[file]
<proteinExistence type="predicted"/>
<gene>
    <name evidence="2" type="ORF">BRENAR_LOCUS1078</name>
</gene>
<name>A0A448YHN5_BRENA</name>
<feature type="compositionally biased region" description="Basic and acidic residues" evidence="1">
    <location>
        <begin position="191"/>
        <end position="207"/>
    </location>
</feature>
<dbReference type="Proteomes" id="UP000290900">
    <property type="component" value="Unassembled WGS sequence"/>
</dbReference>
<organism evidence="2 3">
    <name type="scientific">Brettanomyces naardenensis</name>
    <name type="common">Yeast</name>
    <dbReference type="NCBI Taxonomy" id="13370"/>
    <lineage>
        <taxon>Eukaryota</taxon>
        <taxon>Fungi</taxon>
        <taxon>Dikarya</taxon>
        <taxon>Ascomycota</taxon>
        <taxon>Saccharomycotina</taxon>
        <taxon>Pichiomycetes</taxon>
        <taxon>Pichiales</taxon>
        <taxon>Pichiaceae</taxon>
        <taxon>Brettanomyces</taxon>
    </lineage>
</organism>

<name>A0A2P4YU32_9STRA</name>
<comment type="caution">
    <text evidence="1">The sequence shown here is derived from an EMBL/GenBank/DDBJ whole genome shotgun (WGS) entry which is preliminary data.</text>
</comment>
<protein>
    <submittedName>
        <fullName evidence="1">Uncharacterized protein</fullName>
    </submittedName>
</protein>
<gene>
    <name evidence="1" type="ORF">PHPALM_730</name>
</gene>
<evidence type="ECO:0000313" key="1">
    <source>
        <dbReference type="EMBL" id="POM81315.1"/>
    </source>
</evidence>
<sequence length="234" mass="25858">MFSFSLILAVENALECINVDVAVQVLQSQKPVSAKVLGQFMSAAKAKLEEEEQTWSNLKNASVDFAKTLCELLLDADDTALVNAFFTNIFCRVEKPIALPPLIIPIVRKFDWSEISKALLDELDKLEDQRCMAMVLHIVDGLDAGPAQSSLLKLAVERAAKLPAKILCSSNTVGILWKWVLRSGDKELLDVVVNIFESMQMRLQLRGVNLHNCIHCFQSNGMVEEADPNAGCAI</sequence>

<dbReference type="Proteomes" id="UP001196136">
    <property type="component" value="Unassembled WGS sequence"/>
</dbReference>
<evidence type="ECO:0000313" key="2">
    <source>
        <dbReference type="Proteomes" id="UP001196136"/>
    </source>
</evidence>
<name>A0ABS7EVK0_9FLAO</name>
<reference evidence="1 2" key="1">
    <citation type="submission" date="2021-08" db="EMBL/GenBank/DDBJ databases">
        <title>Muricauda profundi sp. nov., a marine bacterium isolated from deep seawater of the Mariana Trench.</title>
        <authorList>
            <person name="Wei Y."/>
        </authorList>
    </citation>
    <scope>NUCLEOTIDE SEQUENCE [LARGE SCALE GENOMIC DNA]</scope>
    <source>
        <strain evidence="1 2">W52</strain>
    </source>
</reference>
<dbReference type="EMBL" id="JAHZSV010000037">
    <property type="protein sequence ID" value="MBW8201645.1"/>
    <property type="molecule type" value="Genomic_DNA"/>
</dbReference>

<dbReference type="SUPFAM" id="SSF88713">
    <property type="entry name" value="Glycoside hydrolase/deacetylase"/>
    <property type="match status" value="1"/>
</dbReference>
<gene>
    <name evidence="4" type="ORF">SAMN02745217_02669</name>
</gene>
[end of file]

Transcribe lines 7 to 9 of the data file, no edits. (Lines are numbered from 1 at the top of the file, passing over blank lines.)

    <location>
        <begin position="191"/>
        <end position="207"/>